471,319 Members | 1,957 Online
Bytes | Software Development & Data Engineering Community
Post +

Home Posts Topics Members FAQ

Join Bytes to post your question to a community of 471,319 software developers and data experts.

Limit App to 1 Instance (Per File)?

I have a C# app that runs script files. The app is launched using a
command line argument to indicate which script should run. Most
scripts are run indefinitely in a loop and periodically perform tasks.
When the script is launched the Title Bar of the app indicates the name
of the app and the name of the script being run.

I thought to use a GetProcessesByName to return all instances of the
app and then to check the MainWindowTitle of each process to identify
that a script is running more than one instance. This almost works.
When the app is minimized, it runs in the system tray and the
MainWindowTitle returns and empty string.

While it is not difficult to prevent multiple instances of the app from
launching this is not the desired effect. The app may kick off any
number of instances. What matters is that the same script file is not
running under more than one instance of the app.

I realize I could record state information in a database or in a file
and check it upon launching the app, but there are timeliness issues
related to this approach -- the app may be too involved doing other
tasks to take the necessary time to update the state information for at
least several moments. Therefore, this approach is not
up-to-the-second accurate.

I considered checking scripts in and out. However, an abnormal
termination of the app may not properly check in a script as available.

Any ideas for making sure that only one instance of the app is running
any given script file?

Mario T. Lanza
Clarity Information Architecture, Inc.
2005.11

Nov 28 '05 #1
4 1294
Mutex' are used across application boundaries. Right before running a
script, make sure you can create a mutex for it with a valid return.
When the script is complete, close the Mutex.

Something like this:

bool okToRun;
Mutex m = new Mutex(true, myScriptName, out okToRun);
if (okToRun)
{
// run script here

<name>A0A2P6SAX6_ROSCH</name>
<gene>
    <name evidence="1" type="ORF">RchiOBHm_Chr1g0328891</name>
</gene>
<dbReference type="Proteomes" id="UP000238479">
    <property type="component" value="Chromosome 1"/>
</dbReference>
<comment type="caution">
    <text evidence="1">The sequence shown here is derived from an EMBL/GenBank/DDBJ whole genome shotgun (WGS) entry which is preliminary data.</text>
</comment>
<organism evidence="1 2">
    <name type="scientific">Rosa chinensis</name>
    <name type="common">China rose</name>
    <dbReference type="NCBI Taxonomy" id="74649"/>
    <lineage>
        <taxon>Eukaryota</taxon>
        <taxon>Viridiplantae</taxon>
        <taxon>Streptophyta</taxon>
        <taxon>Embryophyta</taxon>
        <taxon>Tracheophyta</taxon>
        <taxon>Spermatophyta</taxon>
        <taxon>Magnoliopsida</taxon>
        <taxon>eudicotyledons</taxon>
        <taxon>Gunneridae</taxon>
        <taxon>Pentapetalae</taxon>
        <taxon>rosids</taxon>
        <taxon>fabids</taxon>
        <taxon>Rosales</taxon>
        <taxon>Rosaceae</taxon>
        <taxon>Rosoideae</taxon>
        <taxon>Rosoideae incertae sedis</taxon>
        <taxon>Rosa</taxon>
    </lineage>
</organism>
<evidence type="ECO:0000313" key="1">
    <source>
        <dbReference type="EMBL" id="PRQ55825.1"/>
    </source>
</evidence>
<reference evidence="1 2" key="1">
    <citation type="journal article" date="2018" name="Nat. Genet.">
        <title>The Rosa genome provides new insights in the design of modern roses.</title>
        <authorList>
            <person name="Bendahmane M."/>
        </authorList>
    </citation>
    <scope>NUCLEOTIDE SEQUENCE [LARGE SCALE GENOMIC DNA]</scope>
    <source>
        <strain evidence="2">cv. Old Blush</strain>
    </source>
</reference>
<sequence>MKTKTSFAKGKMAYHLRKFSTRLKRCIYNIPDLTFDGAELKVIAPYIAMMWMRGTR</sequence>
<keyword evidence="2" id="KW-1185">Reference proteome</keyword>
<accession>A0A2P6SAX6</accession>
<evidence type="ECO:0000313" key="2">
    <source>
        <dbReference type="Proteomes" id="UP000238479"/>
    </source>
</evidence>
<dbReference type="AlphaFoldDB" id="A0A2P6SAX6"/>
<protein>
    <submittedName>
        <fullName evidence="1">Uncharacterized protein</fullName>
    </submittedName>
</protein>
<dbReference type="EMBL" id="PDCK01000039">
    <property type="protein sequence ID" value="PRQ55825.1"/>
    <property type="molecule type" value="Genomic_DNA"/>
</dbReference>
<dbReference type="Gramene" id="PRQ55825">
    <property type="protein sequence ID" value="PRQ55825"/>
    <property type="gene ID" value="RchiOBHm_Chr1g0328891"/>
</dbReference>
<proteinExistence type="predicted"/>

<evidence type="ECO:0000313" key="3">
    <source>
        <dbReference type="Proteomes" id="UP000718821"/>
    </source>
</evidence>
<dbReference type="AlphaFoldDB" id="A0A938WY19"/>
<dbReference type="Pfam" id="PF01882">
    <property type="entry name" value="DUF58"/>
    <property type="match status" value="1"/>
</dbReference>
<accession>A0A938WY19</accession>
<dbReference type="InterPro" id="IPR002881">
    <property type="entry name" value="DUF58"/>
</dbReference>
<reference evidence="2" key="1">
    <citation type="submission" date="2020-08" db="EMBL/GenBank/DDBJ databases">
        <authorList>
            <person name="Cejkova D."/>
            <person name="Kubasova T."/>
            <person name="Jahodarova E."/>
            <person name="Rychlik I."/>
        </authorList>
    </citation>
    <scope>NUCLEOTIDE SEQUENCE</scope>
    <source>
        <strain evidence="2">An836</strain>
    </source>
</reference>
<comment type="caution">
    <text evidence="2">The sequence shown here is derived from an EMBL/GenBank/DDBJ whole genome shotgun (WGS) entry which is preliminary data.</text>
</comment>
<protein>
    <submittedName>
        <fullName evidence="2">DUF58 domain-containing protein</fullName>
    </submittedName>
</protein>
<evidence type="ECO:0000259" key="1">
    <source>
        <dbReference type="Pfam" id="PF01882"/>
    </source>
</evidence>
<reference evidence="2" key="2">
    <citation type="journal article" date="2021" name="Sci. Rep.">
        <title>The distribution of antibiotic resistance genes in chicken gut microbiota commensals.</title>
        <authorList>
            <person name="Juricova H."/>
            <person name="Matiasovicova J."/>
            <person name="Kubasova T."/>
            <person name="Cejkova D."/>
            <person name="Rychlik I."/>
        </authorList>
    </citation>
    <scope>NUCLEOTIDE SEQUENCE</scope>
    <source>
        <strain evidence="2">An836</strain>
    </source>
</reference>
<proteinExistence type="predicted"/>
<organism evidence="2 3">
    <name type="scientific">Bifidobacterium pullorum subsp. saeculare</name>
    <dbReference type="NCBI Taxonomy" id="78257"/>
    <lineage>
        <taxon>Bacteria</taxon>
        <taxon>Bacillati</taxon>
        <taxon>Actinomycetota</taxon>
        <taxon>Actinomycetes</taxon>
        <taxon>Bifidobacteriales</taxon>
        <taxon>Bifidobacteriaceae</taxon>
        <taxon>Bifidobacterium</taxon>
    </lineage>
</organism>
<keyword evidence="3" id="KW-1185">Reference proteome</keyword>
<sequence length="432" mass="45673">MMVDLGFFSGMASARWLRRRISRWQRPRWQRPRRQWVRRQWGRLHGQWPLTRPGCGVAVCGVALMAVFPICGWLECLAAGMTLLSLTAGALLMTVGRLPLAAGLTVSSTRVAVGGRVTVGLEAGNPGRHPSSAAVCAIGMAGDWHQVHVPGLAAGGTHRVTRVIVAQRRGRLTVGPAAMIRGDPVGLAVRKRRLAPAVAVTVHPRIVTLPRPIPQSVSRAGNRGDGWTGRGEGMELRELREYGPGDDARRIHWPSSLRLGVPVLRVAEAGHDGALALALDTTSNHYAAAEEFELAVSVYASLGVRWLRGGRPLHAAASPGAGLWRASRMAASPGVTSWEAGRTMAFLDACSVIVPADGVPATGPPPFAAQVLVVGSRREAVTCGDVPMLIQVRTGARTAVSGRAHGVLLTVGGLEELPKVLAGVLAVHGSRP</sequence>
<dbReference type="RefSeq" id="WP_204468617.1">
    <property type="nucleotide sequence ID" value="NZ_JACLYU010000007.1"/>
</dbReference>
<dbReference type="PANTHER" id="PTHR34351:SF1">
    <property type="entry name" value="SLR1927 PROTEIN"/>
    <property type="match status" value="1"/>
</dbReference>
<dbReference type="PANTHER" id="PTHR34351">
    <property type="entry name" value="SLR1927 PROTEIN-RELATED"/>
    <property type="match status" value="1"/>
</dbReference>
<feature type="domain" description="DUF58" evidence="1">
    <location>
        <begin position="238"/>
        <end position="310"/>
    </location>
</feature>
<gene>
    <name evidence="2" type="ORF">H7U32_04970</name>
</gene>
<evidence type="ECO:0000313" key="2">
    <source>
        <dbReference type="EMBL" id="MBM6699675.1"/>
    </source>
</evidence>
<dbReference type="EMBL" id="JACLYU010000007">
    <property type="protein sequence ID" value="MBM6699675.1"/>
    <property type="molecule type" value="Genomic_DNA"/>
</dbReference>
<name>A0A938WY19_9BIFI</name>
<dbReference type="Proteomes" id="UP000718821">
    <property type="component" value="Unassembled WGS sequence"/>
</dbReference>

m.Close();
m = null;
}

-Jerry

Nov 28 '05 #2
This is the first time I've heard anything about a "Mutex." I've just
now looked briefly into it and it seems like the right solution.
Thanks.

Nov 29 '05 #3
You may want to also append the app name to "myScriptName" just to make
sure it's unique (incase a script has a name that is the same as some
other mutex on your machine). Something like this works well:

Mutex m = new Mutex(true, "appname" + myScriptName, out okToRun);

je*****@san.rr.com wrote:
Mutex' are used across application boundaries. Right before running a
script, make sure you can create a mutex for it with a valid return.
When the script is complete, close the Mutex.

Something like this:

bool okToRun;
Mutex m = new Mutex(true, myScriptName, out okToRun);
if (okToRun)
{
// run script here
m.Close();
m = null;
}

-Jerry

Nov 29 '05 #4
Maybe it's enough to open the script file and lock it (FileShare.None),
and close it after the script execution ends
I have a C# app that runs script files. The app is launched using a
command line argument to indicate which script should run. Most
scripts are run indefinitely in a loop and periodically perform tasks.
When the script is launched the Title Bar of the app indicates the name
of the app and the name of the script being run.

I thought to use a GetProcessesByName to return all instances of the
app and then to check the MainWindowTitle of each process to identify
that a script is running more than one instance. This almost works.
When the app is minimized, it runs in the system tray and the
MainWindowTitle returns and empty string.

While it is not difficult to prevent multiple instances of the app from
launching this is not the desired effect. The app may kick off any
number of instances. What matters is that the same script file is not
running under more than one instance of the app.

I realize I could record state information in a database or in a file
and check it upon launching the app, but there are timeliness issues
related to this approach -- the app may be too involved doing other
tasks to take the necessary time to update the state information for at
least several moments. Therefore, this approach is not
up-to-the-second accurate.

I considered checking scripts in and out. However, an abnormal
termination of the app may not properly check in a script as available.

Any ideas for making sure that only one instance of the app is running
any given script file?

Mario T. Lanza
Clarity Information Architecture, Inc.
2005.11

Nov 30 '05 #5

This discussion thread is closed

Replies have been disabled for this discussion.

Similar topics

1 post views Thread by Tom Ostberg | last post: by
1 post views Thread by Jonathan & Maricel Espejo | last post: by
2 posts views Thread by Dennis | last post: by
6 posts views Thread by Nosferatum | last post: by
4 posts views Thread by chemicalclothing | last post: by
reply views Thread by rosydwin | last post: by

By using Bytes.com and it's services, you agree to our Privacy Policy and Terms of Use.

To disable or enable advertisements and analytics tracking please visit the manage ads & tracking page.